Because that used to be my reaction.
It wasn’t that I didn’t have a lot of things to be grateful for, or that I didn’t think that it was good to maintain perspective of the better parts of life when things were particularly bad. Those were all very important to me. But actually writing it down? Why bother?
Now, after a couple of weeks of doing it, I’m here to tell you that there is a big difference between saying ‘I’m grateful for this thing’ and taking the minute or two to actually acknowledge it with pen and paper. Not only are you bringing yourself fully into the present of the realization, but you’re also face to face with all the things you’ve named prior to that.
You can say how thankful you are to have friends until you’re blue in the face. But you’re not going to write down ‘friends’ seven times in a week. Suddenly you get a chance to consider which specific friends are a crucial, wonderful part of your life. You find yourself realizing what it is about the people around you that lights up your day to day existence.
It doesn’t take long. A minute or two tops. But it makes as much of a difference as saying “I like to bake” and actually cooking a dozen cookies.
It’s magic. Try it. Even just for a week. You don’t need a super special journal or an expensive pen. Just take an index card and update it every day with the things that make you stop and go, “I don’t know what I would do if I didn’t have ___.” Give it a shot. I dare you.
When I was in college, I was vehemently anti-bra.
Not living at home meant I could treat my body the way I wanted. In addition to a steady diet of cheese fries with honey mustard at least four times per week, this meant no restraining bosom barricade. No underwire, no elastic, no duct tape and padding. Nope. The ta-tas were free to take on the world unencumbered. This was so true that it’s become a running joke with many of my college friends:
Me: Have I really changed so much?
Them: Well, you definitely wear underwear more than you used to.
Me: What kind of monster have I become?
Bras were strictly on an as-needed basis, which was pretty much work only. If I was heading out of my apartment on official business (such as when I was being paid for it), I had to apologize to the Captain and Tennille and don the garment of doom.
Fast forward to present. Time and gravity have taught me there is something to be said for having a bit of extra help in the chest area. I’ve also started working from home for my day job, however, and being in pajamas = viva la nipple. Thanks to my college years, I’ve learned that putting a bra on is all I need to trigger my mind into understanding, “Okay, now we’re facing the world. Serious business. Go.” It’s like a super hero cape. A cuppy cape, if you will.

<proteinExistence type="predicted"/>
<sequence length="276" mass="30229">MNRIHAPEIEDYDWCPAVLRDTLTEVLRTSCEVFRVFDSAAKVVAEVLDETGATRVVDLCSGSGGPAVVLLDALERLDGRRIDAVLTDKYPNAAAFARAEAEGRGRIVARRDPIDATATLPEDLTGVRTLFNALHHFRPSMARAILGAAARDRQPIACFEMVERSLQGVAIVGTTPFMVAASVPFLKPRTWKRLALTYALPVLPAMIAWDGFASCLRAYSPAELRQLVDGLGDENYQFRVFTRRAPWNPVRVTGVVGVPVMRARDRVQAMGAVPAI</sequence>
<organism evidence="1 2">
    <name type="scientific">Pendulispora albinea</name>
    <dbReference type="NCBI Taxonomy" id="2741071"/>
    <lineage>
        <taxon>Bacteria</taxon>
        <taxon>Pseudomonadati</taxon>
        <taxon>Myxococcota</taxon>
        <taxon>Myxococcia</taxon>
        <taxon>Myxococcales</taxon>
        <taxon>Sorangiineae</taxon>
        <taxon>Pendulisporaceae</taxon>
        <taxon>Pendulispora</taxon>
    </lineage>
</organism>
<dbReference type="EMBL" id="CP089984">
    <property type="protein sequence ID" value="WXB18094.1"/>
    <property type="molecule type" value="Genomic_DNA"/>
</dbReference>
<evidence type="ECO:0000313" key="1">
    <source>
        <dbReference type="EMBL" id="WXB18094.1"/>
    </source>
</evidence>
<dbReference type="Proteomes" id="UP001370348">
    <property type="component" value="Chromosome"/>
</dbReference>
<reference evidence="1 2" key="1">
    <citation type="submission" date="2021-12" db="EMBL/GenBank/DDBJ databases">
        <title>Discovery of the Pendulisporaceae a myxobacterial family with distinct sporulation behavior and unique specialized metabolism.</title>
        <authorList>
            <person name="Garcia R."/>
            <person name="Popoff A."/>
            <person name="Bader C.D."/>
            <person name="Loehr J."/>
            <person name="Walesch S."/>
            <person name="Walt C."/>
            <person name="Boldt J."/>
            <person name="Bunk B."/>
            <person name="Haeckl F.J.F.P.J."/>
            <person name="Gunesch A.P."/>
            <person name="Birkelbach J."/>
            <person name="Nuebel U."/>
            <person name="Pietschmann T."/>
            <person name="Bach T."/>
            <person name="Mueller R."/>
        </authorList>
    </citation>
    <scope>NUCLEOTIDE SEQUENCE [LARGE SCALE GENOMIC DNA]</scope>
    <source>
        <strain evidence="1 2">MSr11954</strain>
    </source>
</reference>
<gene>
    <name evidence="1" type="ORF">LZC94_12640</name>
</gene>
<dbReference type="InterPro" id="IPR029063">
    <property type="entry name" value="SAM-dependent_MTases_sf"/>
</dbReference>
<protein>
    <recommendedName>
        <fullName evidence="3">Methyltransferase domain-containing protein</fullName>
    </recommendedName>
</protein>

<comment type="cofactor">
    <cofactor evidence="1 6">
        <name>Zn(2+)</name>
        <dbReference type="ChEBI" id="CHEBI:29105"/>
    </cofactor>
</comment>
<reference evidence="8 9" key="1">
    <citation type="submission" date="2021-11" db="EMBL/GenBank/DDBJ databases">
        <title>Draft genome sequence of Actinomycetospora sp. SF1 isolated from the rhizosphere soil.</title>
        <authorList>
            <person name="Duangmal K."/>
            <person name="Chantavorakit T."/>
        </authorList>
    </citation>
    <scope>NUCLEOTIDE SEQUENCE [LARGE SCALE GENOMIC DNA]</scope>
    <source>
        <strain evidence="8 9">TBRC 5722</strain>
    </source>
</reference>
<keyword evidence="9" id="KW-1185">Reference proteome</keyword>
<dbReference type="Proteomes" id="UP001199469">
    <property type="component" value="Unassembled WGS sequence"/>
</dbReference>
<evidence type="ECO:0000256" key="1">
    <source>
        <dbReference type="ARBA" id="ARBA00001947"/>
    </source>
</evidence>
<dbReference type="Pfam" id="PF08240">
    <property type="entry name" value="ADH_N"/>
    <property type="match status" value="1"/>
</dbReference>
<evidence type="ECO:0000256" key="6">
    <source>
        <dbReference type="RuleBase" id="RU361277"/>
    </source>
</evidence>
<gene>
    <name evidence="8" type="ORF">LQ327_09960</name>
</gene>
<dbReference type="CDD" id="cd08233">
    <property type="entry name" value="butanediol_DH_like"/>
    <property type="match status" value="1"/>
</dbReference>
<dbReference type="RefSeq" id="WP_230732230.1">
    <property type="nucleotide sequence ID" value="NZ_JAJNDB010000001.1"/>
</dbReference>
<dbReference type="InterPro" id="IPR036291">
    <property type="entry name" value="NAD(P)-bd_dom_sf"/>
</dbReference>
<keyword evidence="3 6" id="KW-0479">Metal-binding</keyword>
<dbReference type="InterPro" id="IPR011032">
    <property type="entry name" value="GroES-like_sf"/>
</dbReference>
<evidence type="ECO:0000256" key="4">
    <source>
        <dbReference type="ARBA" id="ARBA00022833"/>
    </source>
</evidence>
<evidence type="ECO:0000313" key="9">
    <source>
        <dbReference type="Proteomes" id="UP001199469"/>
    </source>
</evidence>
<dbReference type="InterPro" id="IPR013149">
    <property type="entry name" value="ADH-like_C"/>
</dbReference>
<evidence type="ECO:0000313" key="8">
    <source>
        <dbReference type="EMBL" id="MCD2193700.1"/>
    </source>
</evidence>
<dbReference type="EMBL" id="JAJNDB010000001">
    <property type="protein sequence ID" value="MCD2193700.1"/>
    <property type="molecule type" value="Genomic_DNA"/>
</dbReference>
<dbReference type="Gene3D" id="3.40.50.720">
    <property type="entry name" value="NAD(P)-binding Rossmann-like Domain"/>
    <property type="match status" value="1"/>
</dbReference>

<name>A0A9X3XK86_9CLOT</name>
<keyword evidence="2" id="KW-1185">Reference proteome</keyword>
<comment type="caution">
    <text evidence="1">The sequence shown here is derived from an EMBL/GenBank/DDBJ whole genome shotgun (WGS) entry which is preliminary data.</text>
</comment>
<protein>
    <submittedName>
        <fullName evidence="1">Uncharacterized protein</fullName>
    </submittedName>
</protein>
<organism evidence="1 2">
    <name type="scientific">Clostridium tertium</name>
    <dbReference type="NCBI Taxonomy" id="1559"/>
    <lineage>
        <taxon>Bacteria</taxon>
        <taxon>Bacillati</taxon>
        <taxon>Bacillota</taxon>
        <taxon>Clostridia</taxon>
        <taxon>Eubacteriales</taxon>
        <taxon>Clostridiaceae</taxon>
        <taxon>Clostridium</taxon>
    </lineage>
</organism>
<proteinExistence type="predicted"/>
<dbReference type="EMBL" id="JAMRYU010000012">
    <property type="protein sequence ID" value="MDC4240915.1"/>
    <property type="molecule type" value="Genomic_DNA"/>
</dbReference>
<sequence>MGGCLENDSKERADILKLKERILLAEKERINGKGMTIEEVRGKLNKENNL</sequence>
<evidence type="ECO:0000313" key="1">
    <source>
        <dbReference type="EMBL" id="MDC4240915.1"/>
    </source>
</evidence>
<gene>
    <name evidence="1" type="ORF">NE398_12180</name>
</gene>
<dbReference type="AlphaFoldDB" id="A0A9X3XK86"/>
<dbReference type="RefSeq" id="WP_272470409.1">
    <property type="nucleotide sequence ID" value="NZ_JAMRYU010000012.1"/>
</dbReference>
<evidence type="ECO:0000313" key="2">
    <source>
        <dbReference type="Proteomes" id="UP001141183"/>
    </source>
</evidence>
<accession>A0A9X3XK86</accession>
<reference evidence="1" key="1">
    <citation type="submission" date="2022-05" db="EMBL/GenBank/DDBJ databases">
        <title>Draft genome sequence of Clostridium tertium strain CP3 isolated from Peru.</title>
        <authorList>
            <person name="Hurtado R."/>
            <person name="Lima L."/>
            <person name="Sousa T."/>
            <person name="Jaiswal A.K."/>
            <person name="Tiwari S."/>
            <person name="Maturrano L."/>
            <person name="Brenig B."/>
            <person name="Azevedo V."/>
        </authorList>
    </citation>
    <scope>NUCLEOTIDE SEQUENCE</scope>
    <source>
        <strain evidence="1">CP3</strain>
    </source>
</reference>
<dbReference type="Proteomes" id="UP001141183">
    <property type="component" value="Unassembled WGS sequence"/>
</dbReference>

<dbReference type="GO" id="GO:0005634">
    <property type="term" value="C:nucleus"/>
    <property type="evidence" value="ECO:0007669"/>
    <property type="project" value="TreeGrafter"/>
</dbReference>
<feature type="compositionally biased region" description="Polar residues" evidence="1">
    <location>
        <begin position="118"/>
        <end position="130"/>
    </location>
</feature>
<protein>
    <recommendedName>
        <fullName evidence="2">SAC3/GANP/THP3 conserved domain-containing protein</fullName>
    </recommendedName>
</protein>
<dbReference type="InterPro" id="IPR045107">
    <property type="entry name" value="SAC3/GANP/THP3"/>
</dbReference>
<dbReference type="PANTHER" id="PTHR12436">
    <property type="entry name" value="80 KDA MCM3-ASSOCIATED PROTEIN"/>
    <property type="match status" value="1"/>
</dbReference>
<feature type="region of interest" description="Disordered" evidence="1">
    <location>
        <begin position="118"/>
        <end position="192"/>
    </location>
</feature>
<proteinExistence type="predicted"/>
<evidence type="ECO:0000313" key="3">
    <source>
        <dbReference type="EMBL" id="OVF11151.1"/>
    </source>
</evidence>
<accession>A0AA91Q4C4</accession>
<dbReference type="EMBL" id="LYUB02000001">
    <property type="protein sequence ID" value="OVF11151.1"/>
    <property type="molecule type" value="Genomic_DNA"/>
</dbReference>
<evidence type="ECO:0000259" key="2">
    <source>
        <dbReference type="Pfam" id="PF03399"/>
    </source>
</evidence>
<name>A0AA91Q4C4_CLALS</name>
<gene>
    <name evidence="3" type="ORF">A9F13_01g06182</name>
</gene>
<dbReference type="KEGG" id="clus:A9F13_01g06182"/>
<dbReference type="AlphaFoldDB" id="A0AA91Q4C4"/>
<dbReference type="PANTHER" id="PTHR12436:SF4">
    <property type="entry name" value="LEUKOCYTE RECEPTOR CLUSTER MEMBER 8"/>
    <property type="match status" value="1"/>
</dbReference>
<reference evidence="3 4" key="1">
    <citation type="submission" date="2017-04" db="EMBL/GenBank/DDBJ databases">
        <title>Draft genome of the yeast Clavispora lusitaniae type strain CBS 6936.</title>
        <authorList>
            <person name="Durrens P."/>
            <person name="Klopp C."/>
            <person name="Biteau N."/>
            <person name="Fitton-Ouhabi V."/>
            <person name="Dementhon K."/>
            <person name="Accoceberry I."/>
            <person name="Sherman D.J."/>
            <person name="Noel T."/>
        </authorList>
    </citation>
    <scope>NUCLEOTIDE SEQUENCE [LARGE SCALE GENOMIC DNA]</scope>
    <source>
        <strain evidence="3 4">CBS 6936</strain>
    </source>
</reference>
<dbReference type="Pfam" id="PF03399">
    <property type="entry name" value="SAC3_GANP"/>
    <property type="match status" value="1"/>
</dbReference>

Realizing what daily rituals will flip your switch can be really helpful for knowing how to get yourself to do things other than staying comfortable and unchallenged. Studies have shown that you can create a habit by maintaining a cause and effect. For instance, putting your walking shoes on immediately after stepping away from your work desk can trigger your mind to go outside and get some air. For me, strapping in Harold and Kumar triggers that I am setting out to do work and get stuff done.
What kind of daily rituals work for you? Try a little change and see how it can affect you.
Put your bra on. I dare you.
1. They say it takes 21 days to form a new habit. That’s a long time, but you have to start somewhere. This is that starting point for me.
2. I’m using a super fun app called “HabitRPG.” It makes a game out of getting stuff done that you are trying to form into habits and daily tasks. You earn money and buy items for your character as you complete things, but on the other side of that, if you fail at finishing tasks, you could die. Very fun and surprisingly effective!
3. I had a moment of clarity a few minutes ago: when approaching your daily, weekly, monthly, etc. goals, you should think of them the way you would think about a life list or an agenda for a trip. If you’re going to NYC, you’re obviously not just going to put down “Visit a museum,” right? You would look at which museum is most interesting to you, the hours, the cost and so on.
4. SMART: specific, measurable, attainable, relevant, time-bound.
5. Something is better than nothing. I recently read on “The Happiness Project” blog the following mantra: Don’t let the perfect be the enemy of the good. It means that you shouldn’t put off doing things because you are not in the exact frame of mind/place to do something or have the perfect conditions. The example used is “the 20-minute walk I take is better than the 3-mile run I never start.” I got a lot out of this one, simple phrase.
How do you feel about habits?